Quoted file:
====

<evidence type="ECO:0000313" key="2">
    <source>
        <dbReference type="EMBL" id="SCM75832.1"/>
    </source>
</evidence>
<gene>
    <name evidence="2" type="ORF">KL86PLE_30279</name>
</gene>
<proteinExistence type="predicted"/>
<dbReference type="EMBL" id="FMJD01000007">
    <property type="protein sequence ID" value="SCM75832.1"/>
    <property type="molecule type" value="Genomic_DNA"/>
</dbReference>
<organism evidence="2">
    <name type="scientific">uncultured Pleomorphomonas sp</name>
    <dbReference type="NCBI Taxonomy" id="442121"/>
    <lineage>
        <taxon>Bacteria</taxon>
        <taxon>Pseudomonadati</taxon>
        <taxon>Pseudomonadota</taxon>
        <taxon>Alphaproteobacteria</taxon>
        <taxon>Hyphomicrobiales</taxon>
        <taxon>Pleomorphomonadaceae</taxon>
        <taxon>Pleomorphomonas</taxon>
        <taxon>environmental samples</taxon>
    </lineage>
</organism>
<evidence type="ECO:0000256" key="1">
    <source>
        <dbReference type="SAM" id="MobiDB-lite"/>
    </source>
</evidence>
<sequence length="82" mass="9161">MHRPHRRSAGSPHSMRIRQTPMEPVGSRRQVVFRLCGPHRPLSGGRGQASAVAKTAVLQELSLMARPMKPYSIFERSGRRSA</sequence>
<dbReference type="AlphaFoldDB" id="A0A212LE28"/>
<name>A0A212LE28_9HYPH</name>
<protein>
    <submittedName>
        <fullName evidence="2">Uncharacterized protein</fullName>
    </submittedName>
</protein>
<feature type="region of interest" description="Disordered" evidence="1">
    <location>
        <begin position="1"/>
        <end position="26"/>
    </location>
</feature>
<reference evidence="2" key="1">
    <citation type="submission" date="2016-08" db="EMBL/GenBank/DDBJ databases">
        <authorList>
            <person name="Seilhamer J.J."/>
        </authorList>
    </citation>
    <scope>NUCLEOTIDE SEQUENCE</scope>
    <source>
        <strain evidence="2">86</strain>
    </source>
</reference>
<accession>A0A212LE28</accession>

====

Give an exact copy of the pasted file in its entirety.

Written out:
<evidence type="ECO:0000313" key="2">
    <source>
        <dbReference type="EMBL" id="SCM75832.1"/>
    </source>
</evidence>
<gene>
    <name evidence="2" type="ORF">KL86PLE_30279</name>
</gene>
<proteinExistence type="predicted"/>
<dbReference type="EMBL" id="FMJD01000007">
    <property type="protein sequence ID" value="SCM75832.1"/>
    <property type="molecule type" value="Genomic_DNA"/>
</dbReference>
<organism evidence="2">
    <name type="scientific">uncultured Pleomorphomonas sp</name>
    <dbReference type="NCBI Taxonomy" id="442121"/>
    <lineage>
        <taxon>Bacteria</taxon>
        <taxon>Pseudomonadati</taxon>
        <taxon>Pseudomonadota</taxon>
        <taxon>Alphaproteobacteria</taxon>
        <taxon>Hyphomicrobiales</taxon>
        <taxon>Pleomorphomonadaceae</taxon>
        <taxon>Pleomorphomonas</taxon>
        <taxon>environmental samples</taxon>
    </lineage>
</organism>
<evidence type="ECO:0000256" key="1">
    <source>
        <dbReference type="SAM" id="MobiDB-lite"/>
    </source>
</evidence>
<sequence length="82" mass="9161">MHRPHRRSAGSPHSMRIRQTPMEPVGSRRQVVFRLCGPHRPLSGGRGQASAVAKTAVLQELSLMARPMKPYSIFERSGRRSA</sequence>
<dbReference type="AlphaFoldDB" id="A0A212LE28"/>
<name>A0A212LE28_9HYPH</name>
<protein>
    <submittedName>
        <fullName evidence="2">Uncharacterized protein</fullName>
    </submittedName>
</protein>
<feature type="region of interest" description="Disordered" evidence="1">
    <location>
        <begin position="1"/>
        <end position="26"/>
    </location>
</feature>
<reference evidence="2" key="1">
    <citation type="submission" date="2016-08" db="EMBL/GenBank/DDBJ databases">
        <authorList>
            <person name="Seilhamer J.J."/>
        </authorList>
    </citation>
    <scope>NUCLEOTIDE SEQUENCE</scope>
    <source>
        <strain evidence="2">86</strain>
    </source>
</reference>
<accession>A0A212LE28</accession>